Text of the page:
3. Protect mobile devices from strangers by securing your lock screen using a biometric login versus an easy-to-hack passcode or pattern.

Protect mobile devices from strangers by securing your lock screen using a biometric login versus an easy-to-hack passcode or pattern.

Computer security 

We conduct a lot of important business on our laptop and desktop computers. Whether you’re on a PC or Mac, computer security threats — resulting in identity theft, data loss, and even financial loss — often stem from our browsers, plug-ins, and applications. This is why each of these components need special attention upon setup, as well as the following considerations:

  1. Monitor what personal information you’ve granted your browser access to and whether it really needs that information.
  2. Install security software for comprehensive protection from cyber threats.
  3. When browsing, never click on pop-ups.
  4. Be mindful of whether or not your connection is private.
  5. Install a VPN to ensure your data is encrypted and illegible to cybercriminals.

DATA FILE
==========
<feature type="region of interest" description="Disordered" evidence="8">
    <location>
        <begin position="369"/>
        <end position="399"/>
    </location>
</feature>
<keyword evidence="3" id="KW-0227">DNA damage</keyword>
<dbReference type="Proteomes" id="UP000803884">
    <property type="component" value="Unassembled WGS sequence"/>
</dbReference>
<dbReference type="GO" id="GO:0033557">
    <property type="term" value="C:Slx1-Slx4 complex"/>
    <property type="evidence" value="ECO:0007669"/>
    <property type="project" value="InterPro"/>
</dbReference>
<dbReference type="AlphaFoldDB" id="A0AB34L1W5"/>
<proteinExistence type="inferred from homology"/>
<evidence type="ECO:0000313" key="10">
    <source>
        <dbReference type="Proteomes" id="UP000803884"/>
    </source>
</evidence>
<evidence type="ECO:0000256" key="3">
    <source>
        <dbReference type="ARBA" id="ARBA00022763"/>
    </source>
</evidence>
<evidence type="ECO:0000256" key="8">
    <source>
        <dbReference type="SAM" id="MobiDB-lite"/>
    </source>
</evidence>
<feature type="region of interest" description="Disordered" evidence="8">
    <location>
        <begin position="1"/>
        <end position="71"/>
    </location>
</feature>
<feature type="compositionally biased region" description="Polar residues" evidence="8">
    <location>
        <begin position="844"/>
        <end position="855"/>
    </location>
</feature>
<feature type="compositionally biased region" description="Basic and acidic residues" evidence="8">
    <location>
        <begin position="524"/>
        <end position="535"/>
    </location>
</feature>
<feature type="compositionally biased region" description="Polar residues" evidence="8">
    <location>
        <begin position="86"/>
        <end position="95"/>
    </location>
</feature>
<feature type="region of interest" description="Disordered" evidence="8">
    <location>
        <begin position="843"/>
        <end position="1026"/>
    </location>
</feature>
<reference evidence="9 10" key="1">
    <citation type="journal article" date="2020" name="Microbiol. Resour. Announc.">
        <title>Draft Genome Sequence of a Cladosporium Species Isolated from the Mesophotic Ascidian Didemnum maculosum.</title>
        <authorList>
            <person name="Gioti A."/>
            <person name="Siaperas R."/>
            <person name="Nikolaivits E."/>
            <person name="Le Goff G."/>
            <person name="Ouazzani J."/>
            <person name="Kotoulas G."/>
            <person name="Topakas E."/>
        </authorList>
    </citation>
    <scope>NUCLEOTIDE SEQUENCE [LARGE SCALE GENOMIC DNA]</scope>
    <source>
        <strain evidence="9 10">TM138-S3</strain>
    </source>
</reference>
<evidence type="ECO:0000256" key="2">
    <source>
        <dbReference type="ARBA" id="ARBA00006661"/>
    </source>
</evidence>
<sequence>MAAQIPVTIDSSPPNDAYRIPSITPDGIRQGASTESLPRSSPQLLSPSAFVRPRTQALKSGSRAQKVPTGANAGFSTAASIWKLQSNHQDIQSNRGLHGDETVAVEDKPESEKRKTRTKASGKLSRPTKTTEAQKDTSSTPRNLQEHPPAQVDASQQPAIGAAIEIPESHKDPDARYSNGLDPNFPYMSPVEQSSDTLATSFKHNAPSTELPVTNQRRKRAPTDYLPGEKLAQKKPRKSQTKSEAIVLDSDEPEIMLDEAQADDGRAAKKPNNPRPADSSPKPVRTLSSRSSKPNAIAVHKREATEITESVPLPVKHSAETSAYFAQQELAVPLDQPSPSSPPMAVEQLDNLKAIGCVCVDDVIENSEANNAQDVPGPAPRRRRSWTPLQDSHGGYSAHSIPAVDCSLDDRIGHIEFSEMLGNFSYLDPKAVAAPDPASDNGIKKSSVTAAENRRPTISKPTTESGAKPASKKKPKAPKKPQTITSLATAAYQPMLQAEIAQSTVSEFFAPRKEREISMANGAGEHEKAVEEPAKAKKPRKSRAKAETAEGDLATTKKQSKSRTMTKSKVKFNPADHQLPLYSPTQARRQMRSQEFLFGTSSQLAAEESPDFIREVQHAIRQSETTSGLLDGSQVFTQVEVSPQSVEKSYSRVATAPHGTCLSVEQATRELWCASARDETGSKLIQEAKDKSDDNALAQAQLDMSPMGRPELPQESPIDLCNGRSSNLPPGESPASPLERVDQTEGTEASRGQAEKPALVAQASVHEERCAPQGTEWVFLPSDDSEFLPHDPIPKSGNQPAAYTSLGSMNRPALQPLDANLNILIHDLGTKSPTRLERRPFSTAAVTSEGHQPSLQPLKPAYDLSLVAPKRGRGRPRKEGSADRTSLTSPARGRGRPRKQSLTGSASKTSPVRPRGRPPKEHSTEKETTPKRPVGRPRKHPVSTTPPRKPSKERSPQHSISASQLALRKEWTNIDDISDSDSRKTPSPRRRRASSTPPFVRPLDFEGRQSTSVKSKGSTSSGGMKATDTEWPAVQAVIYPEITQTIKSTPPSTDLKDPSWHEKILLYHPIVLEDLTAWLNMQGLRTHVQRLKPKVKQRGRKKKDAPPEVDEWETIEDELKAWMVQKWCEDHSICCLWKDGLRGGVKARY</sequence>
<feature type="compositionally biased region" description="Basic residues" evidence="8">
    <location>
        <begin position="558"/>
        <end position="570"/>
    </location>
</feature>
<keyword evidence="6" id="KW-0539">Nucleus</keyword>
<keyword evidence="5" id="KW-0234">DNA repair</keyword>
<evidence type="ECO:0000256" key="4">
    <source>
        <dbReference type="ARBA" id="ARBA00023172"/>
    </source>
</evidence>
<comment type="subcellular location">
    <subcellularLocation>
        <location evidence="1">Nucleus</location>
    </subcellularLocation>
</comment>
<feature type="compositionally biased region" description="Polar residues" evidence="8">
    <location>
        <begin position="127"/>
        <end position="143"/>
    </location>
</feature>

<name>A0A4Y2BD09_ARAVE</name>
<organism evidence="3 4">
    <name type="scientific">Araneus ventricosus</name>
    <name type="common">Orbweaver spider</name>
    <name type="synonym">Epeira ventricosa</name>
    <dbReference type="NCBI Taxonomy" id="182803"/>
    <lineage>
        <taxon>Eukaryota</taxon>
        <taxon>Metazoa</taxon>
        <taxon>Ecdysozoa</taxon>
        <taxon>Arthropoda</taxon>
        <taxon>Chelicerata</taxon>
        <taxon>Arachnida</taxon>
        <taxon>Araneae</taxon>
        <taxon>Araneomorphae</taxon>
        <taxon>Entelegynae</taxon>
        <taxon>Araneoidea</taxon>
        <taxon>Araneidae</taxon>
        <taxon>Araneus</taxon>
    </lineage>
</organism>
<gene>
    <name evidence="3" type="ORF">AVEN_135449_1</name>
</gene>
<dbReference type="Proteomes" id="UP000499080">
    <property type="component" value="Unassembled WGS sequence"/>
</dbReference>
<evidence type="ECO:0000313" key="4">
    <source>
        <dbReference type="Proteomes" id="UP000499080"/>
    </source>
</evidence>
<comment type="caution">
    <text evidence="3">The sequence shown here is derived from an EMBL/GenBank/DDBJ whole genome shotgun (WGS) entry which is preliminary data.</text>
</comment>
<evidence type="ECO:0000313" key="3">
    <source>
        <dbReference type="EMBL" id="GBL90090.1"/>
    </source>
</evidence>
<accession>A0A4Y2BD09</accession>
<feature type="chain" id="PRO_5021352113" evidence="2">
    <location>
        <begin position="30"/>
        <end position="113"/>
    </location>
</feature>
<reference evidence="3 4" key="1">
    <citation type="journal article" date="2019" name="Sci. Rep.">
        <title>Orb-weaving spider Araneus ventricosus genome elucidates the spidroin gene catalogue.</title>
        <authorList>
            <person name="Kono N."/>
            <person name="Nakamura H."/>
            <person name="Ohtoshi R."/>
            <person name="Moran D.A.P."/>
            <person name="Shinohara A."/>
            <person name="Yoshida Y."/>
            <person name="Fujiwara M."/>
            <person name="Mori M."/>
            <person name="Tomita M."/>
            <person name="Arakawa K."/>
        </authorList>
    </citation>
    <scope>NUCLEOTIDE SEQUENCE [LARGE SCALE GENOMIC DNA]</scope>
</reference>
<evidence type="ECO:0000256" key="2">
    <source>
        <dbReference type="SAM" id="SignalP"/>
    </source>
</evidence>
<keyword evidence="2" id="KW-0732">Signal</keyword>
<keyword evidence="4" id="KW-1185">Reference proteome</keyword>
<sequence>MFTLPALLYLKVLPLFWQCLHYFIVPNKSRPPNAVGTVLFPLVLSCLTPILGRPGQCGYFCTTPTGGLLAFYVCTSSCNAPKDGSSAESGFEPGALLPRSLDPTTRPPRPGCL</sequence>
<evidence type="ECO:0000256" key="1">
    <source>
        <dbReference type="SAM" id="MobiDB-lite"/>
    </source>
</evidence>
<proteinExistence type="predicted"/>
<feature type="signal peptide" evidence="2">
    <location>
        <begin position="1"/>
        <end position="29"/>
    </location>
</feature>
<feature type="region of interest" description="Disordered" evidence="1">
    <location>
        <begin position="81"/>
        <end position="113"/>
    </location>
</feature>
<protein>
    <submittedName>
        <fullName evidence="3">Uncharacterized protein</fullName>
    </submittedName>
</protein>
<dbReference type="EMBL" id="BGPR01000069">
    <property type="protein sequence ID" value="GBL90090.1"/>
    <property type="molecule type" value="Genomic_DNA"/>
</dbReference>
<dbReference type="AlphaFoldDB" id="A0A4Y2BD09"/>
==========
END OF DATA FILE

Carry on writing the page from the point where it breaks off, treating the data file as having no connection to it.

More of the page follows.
Kids are no longer the only ones engaging in video games. According to a survey by FinancesOnline, almost 30 percent of Americans (age 36 – 50 years old) play video games at least once a month. Still, kids under 18 make up almost a quarter of gamers in the U.S., according to the Entertainment Software Association. This means video game security is a topic for everybody, and so are these best practices:

  1. Install video game security software to ward off cyber threats.
  2. Use strong passwords across your gaming accounts.
  3. Use anonymous gamertags that don’t allude to personal information.
  4. Instill digital citizenship in kids to prevent cyberbullying.
  5. Consider downloading parental controls to monitor kids’ online activities.